Conversion Showdown: Rav Ovadia vs. the Ashkenazim
A nasty fight is heating up between Rabbi Ovadia Yosef, the mentor of Shas, and the rabbinic leadership of the Ashkenazi Haredi world. The Ashkenazi rabbis have called for a mass demonstration against Ovadia this coming Wednesday, and tens of thousands are expected to attend.
In retaliation, a kashrut crackdown has been ordered by Sephardi Chief Rabbi Shlomo Amar, Ovadia’s protégé, against food processors that get their kosher certification from the main Ashkenazi certifying body, according to a report in Friday’s Yediot Ahronot print edition. In the past few days, Yediot reports, inspectors from the Chief Rabbinate have raided dozens of slaughterhouses and food processing plants under the kosher supervision of the BaDaTz (Bet Din Tzedek) of the Eidah Haredit, the strictest and most widely accepted kosher certification in Israel.
The feud started in December when Ovadia gave blanket approval to conversions to Judaism performed in the army by military rabbis, mostly on Russian immigrant soldiers who are not recognized as Jews. The Ashkenazi Haredi rabbinate, led by the aging Rabbi Yosef Shalom Elyashiv, successor to the late Eliezer Shach as Gadol HaDor, has ruled military conversions to be illegitimate, claiming that they’re too lenient — meaning the army rabbis are certifying conversions of people who don’t really intend to practice Orthodox Judaism.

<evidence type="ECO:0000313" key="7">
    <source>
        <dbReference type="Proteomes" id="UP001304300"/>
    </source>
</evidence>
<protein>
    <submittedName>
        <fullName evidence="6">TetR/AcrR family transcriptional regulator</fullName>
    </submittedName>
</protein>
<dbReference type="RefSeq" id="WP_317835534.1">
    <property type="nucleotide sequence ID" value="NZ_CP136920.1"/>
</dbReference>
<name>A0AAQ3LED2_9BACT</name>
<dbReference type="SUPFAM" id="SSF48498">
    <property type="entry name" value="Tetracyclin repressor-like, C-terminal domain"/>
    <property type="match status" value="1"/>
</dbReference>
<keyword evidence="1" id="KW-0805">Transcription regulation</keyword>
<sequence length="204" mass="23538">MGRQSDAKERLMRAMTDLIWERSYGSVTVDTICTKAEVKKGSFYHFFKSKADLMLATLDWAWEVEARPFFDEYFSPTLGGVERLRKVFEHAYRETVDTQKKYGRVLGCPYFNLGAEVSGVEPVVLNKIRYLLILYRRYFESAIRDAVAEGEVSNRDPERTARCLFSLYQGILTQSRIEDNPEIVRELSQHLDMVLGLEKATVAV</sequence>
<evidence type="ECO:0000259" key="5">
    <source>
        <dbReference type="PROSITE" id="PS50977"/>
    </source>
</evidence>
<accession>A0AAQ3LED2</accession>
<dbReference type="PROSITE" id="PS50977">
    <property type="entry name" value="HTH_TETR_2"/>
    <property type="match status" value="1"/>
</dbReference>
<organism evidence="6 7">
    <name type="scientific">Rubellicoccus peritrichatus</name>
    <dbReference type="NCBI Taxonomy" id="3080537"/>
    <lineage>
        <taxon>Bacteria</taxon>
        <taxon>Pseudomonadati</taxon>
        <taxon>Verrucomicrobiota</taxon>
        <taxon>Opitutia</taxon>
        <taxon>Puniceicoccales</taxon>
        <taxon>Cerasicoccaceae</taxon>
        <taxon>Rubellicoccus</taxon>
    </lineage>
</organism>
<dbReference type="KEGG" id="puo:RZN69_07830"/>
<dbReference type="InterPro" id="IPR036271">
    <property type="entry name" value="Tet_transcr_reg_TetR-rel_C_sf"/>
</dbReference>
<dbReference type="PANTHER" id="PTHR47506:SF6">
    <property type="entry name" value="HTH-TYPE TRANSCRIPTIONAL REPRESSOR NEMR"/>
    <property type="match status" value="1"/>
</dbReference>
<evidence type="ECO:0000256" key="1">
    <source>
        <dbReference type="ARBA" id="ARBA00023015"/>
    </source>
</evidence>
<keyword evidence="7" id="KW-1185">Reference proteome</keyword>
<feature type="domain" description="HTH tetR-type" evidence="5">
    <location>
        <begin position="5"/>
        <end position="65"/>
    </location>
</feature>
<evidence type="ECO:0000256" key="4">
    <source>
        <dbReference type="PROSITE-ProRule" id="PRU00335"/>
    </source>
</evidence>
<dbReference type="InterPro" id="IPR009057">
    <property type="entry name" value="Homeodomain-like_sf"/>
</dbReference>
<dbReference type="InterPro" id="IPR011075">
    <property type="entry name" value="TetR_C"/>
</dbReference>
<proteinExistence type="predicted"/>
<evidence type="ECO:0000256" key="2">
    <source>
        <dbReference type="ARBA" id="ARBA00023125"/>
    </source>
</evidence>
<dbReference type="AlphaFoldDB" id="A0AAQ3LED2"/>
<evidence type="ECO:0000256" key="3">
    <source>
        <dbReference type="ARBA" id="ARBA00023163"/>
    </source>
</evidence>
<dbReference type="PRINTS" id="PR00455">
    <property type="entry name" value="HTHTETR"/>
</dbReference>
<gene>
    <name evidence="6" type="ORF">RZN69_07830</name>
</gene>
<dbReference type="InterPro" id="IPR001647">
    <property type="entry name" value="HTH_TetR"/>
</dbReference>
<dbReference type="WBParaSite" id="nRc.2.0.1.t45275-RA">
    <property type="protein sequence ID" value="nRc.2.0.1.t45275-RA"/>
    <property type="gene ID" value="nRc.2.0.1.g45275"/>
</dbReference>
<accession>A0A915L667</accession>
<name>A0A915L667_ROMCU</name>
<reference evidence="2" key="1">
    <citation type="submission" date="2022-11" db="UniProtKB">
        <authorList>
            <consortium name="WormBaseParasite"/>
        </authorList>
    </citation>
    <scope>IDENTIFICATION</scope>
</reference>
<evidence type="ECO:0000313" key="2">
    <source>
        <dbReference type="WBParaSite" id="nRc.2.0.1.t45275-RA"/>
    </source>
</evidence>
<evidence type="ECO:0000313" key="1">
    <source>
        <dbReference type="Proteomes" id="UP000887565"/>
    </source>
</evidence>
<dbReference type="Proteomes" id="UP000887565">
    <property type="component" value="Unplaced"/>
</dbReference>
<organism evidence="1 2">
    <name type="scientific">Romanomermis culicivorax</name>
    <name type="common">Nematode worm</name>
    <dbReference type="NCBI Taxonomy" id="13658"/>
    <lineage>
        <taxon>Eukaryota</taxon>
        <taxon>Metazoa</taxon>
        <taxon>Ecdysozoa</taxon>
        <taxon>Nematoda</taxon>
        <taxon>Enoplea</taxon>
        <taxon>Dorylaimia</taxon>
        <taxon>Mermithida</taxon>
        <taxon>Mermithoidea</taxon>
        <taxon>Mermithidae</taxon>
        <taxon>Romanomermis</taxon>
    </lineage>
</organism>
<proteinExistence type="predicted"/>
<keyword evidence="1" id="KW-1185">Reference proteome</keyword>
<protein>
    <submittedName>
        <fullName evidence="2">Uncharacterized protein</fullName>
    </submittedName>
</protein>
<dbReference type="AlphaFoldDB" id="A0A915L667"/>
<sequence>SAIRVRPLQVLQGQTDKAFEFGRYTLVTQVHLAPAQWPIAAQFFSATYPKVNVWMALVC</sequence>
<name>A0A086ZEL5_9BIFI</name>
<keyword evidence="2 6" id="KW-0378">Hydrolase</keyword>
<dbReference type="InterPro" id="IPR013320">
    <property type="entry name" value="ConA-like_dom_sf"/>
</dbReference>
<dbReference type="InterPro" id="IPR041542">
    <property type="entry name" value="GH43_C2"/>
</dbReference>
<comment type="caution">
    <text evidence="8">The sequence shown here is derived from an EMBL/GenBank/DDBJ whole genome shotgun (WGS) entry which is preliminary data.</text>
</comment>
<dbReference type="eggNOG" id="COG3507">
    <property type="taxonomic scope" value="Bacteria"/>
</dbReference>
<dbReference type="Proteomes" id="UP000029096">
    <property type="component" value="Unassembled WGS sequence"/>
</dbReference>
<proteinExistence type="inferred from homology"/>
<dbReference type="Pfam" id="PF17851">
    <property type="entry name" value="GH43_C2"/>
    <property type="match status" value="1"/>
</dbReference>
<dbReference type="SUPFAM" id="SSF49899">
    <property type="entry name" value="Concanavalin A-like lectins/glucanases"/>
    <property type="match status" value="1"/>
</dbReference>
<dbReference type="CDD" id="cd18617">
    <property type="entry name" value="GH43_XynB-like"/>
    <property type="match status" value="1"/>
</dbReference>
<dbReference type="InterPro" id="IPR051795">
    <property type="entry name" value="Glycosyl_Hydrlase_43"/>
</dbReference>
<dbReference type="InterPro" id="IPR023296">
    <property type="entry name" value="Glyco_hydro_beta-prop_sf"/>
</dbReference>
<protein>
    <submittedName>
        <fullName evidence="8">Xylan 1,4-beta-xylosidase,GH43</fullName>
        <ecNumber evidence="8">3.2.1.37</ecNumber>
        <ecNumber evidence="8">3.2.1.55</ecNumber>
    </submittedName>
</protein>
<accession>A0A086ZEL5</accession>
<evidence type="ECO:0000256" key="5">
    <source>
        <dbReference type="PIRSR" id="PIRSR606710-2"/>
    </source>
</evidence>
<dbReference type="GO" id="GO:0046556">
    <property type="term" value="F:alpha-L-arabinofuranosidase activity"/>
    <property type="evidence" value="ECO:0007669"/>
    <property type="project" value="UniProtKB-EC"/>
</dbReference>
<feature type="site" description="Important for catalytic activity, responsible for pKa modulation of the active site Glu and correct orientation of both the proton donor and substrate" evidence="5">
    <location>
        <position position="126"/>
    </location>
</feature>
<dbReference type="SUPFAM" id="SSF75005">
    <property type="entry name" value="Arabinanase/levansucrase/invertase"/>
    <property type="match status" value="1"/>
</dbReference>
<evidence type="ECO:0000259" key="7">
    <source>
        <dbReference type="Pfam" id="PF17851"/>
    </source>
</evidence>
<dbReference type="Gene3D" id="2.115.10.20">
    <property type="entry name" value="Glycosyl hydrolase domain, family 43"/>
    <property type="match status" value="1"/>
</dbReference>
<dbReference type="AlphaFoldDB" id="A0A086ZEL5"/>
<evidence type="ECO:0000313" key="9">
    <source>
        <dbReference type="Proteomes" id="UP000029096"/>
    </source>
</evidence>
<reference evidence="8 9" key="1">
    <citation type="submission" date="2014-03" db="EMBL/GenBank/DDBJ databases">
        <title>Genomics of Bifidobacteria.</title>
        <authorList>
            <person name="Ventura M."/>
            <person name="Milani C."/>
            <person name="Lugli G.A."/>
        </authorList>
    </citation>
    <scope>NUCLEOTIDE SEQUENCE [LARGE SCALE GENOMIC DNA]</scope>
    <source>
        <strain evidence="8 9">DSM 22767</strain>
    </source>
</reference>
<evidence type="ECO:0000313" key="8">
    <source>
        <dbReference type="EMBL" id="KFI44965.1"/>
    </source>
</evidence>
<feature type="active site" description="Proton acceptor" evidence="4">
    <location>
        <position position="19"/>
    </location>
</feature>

Elyashiv succeeded the late Eliezer Shach as Gadol Hador, the popularly acclaimed supreme halachic authority of the generation, and is the mentor of the Degel Hatorah party, the misnagdic faction of United Torah Judaism. The Eidah Haredit is the ultra-ultra Haredi community that rejects the authority of the Haredi or ultra-Orthodox leadership and is the prevailing authority in Meah Shearim.
The army conversions have become a serious flashpoint. Avigdor Lieberman’s Yisrael Beiteinu party, which claims to speak for Russian immigrants, is advancing a bill in Knesset that would grant the military rabbinate independent status, removing it from the authority of the Chief Rabbinate. That would create a crisis of legitimacy within the Orthodox rabbinate, which sees its authority as independent of the state. Ovadia’s blanket legitimation of the army conversions was meant to head off the Yisrael Beiteinu bill. It hasn’t done that — Lieberman says they’re moving ahead with it regardless of whether Ovadia fixed their problem or not. Meanwhile, though, the Ovadia-Amar approval has enraged Elyashiv and the rest of the Haredi yeshiva world.
Beneath the surface is a longstanding grudge feud.
Ovadia started his Shas party in 1984 because of a longstanding feeling that the Ashkey Haredi rabbis didn’t treat Sephardi Haredi rabbis as equals. Shas’s electoral strength — usually double or triple the five Knesset seats that the Ashkeys’ Torah Judaism gets—has given Ovadia a fair amount of independent clout. Lately, though, he and his followers have been feeling humiliated on a variety of fronts. The most extreme was the 2009 case of the Slonim Hasidic-run Beis Yaakov girls’ school in the Haredi West Bank town of Emmanuel that put Sephardi girls in separate classrooms from the Ashkenazi girls; parents ended up going to jail when the school was ordered integrated and they refused to let their daughters go to class. That fight has now gone national: Shas claims the anti-Sephardi classroom segregation is a nationwide phenomenon and is pushing for financial sanctions against recalcitrant schools.